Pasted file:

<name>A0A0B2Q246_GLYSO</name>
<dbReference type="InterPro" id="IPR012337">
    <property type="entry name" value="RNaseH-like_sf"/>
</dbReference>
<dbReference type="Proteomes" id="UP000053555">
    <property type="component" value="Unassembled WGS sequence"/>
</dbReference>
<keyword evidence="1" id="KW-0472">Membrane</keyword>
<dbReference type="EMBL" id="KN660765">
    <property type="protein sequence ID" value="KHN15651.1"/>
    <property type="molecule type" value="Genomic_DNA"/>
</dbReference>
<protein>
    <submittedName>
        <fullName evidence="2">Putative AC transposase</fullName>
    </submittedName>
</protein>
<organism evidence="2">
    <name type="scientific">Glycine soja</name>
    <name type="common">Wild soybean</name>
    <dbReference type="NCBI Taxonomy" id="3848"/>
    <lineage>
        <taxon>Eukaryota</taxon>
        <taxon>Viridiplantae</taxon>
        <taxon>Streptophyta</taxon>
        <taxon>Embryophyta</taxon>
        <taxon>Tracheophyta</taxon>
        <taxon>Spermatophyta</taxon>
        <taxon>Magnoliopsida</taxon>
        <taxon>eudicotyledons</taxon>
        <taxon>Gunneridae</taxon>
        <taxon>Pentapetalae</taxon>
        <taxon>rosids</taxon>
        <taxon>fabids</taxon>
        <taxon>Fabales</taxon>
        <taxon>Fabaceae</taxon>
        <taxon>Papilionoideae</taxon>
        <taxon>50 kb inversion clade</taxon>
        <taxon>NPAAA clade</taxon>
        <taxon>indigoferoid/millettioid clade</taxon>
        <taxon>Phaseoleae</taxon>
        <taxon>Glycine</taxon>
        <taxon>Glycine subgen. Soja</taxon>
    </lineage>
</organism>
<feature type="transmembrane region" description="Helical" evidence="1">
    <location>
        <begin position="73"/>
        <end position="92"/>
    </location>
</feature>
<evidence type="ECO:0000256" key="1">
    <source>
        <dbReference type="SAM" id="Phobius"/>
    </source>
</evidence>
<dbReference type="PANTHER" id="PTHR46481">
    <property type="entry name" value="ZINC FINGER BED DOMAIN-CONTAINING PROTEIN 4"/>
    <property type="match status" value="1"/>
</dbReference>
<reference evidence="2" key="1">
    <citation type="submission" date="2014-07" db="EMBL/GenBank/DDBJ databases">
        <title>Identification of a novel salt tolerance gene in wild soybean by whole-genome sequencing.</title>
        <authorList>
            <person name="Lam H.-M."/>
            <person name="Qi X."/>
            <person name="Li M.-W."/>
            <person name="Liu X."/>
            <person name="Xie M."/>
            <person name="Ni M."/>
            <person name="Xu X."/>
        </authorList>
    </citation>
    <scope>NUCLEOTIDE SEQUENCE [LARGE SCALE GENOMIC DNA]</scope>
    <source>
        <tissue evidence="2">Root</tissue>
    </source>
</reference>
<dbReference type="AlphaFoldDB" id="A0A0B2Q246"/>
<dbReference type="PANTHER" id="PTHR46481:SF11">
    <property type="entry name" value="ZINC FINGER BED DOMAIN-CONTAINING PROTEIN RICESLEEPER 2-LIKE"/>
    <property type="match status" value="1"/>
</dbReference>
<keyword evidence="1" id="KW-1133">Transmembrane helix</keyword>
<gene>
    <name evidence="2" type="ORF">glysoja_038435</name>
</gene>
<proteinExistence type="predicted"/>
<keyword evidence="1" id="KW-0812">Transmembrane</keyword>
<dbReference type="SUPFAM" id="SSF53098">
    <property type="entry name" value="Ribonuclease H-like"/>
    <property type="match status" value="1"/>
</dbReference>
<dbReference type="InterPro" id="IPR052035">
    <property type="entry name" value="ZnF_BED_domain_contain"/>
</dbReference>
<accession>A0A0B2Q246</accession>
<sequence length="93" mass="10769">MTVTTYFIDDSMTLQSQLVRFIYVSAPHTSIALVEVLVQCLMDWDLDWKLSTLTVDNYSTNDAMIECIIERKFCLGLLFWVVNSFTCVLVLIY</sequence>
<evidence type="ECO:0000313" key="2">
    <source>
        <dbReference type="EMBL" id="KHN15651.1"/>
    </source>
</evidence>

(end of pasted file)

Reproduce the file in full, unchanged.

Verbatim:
<name>A0A0B2Q246_GLYSO</name>
<dbReference type="InterPro" id="IPR012337">
    <property type="entry name" value="RNaseH-like_sf"/>
</dbReference>
<dbReference type="Proteomes" id="UP000053555">
    <property type="component" value="Unassembled WGS sequence"/>
</dbReference>
<keyword evidence="1" id="KW-0472">Membrane</keyword>
<dbReference type="EMBL" id="KN660765">
    <property type="protein sequence ID" value="KHN15651.1"/>
    <property type="molecule type" value="Genomic_DNA"/>
</dbReference>
<protein>
    <submittedName>
        <fullName evidence="2">Putative AC transposase</fullName>
    </submittedName>
</protein>
<organism evidence="2">
    <name type="scientific">Glycine soja</name>
    <name type="common">Wild soybean</name>
    <dbReference type="NCBI Taxonomy" id="3848"/>
    <lineage>
        <taxon>Eukaryota</taxon>
        <taxon>Viridiplantae</taxon>
        <taxon>Streptophyta</taxon>
        <taxon>Embryophyta</taxon>
        <taxon>Tracheophyta</taxon>
        <taxon>Spermatophyta</taxon>
        <taxon>Magnoliopsida</taxon>
        <taxon>eudicotyledons</taxon>
        <taxon>Gunneridae</taxon>
        <taxon>Pentapetalae</taxon>
        <taxon>rosids</taxon>
        <taxon>fabids</taxon>
        <taxon>Fabales</taxon>
        <taxon>Fabaceae</taxon>
        <taxon>Papilionoideae</taxon>
        <taxon>50 kb inversion clade</taxon>
        <taxon>NPAAA clade</taxon>
        <taxon>indigoferoid/millettioid clade</taxon>
        <taxon>Phaseoleae</taxon>
        <taxon>Glycine</taxon>
        <taxon>Glycine subgen. Soja</taxon>
    </lineage>
</organism>
<feature type="transmembrane region" description="Helical" evidence="1">
    <location>
        <begin position="73"/>
        <end position="92"/>
    </location>
</feature>
<evidence type="ECO:0000256" key="1">
    <source>
        <dbReference type="SAM" id="Phobius"/>
    </source>
</evidence>
<dbReference type="PANTHER" id="PTHR46481">
    <property type="entry name" value="ZINC FINGER BED DOMAIN-CONTAINING PROTEIN 4"/>
    <property type="match status" value="1"/>
</dbReference>
<reference evidence="2" key="1">
    <citation type="submission" date="2014-07" db="EMBL/GenBank/DDBJ databases">
        <title>Identification of a novel salt tolerance gene in wild soybean by whole-genome sequencing.</title>
        <authorList>
            <person name="Lam H.-M."/>
            <person name="Qi X."/>
            <person name="Li M.-W."/>
            <person name="Liu X."/>
            <person name="Xie M."/>
            <person name="Ni M."/>
            <person name="Xu X."/>
        </authorList>
    </citation>
    <scope>NUCLEOTIDE SEQUENCE [LARGE SCALE GENOMIC DNA]</scope>
    <source>
        <tissue evidence="2">Root</tissue>
    </source>
</reference>
<dbReference type="AlphaFoldDB" id="A0A0B2Q246"/>
<dbReference type="PANTHER" id="PTHR46481:SF11">
    <property type="entry name" value="ZINC FINGER BED DOMAIN-CONTAINING PROTEIN RICESLEEPER 2-LIKE"/>
    <property type="match status" value="1"/>
</dbReference>
<keyword evidence="1" id="KW-1133">Transmembrane helix</keyword>
<gene>
    <name evidence="2" type="ORF">glysoja_038435</name>
</gene>
<proteinExistence type="predicted"/>
<keyword evidence="1" id="KW-0812">Transmembrane</keyword>
<dbReference type="SUPFAM" id="SSF53098">
    <property type="entry name" value="Ribonuclease H-like"/>
    <property type="match status" value="1"/>
</dbReference>
<dbReference type="InterPro" id="IPR052035">
    <property type="entry name" value="ZnF_BED_domain_contain"/>
</dbReference>
<accession>A0A0B2Q246</accession>
<sequence length="93" mass="10769">MTVTTYFIDDSMTLQSQLVRFIYVSAPHTSIALVEVLVQCLMDWDLDWKLSTLTVDNYSTNDAMIECIIERKFCLGLLFWVVNSFTCVLVLIY</sequence>
<evidence type="ECO:0000313" key="2">
    <source>
        <dbReference type="EMBL" id="KHN15651.1"/>
    </source>
</evidence>